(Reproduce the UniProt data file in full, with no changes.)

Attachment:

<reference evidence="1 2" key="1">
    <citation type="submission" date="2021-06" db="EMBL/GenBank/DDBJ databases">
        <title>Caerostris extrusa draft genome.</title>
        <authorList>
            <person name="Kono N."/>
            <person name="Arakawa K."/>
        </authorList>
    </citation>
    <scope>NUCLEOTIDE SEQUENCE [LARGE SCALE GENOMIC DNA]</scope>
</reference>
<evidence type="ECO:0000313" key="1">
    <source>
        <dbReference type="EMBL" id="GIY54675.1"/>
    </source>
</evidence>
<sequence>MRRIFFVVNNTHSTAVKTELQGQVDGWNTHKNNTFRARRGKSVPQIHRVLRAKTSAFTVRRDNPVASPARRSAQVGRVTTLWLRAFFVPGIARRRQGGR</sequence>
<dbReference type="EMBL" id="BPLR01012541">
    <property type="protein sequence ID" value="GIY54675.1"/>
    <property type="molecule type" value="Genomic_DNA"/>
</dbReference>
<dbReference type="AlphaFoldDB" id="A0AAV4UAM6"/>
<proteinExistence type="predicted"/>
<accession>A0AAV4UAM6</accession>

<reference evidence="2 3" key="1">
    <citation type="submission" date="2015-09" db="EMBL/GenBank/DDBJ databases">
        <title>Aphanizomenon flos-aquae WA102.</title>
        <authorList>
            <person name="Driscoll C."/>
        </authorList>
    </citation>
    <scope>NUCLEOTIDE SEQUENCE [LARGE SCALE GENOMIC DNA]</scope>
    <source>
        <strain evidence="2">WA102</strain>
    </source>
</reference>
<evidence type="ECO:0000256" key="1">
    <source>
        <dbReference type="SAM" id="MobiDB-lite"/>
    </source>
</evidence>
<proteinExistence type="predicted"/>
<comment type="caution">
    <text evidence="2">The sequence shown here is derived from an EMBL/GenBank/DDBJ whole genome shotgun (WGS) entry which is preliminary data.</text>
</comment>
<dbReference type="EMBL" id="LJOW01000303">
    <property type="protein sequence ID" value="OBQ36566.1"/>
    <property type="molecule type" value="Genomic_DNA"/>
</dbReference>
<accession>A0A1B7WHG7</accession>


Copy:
<reference evidence="1 2" key="1">
    <citation type="submission" date="2021-06" db="EMBL/GenBank/DDBJ databases">
        <title>Caerostris extrusa draft genome.</title>
        <authorList>
            <person name="Kono N."/>
            <person name="Arakawa K."/>
        </authorList>
    </citation>
    <scope>NUCLEOTIDE SEQUENCE [LARGE SCALE GENOMIC DNA]</scope>
</reference>
<evidence type="ECO:0000313" key="1">
    <source>
        <dbReference type="EMBL" id="GIY54675.1"/>
    </source>
</evidence>
<sequence>MRRIFFVVNNTHSTAVKTELQGQVDGWNTHKNNTFRARRGKSVPQIHRVLRAKTSAFTVRRDNPVASPARRSAQVGRVTTLWLRAFFVPGIARRRQGGR</sequence>
<dbReference type="EMBL" id="BPLR01012541">
    <property type="protein sequence ID" value="GIY54675.1"/>
    <property type="molecule type" value="Genomic_DNA"/>
</dbReference>
<dbReference type="AlphaFoldDB" id="A0AAV4UAM6"/>
<proteinExistence type="predicted"/>
<accession>A0AAV4UAM6</accession>

<reference evidence="2 3" key="1">
    <citation type="submission" date="2015-09" db="EMBL/GenBank/DDBJ databases">
        <title>Aphanizomenon flos-aquae WA102.</title>
        <authorList>
            <person name="Driscoll C."/>
        </authorList>
    </citation>
    <scope>NUCLEOTIDE SEQUENCE [LARGE SCALE GENOMIC DNA]</scope>
    <source>
        <strain evidence="2">WA102</strain>
    </source>
</reference>
<evidence type="ECO:0000256" key="1">
    <source>
        <dbReference type="SAM" id="MobiDB-lite"/>
    </source>
</evidence>
<proteinExistence type="predicted"/>
<comment type="caution">
    <text evidence="2">The sequence shown here is derived from an EMBL/GenBank/DDBJ whole genome shotgun (WGS) entry which is preliminary data.</text>
</comment>
<dbReference type="EMBL" id="LJOW01000303">
    <property type="protein sequence ID" value="OBQ36566.1"/>
    <property type="molecule type" value="Genomic_DNA"/>
</dbReference>
<accession>A0A1B7WHG7</accession>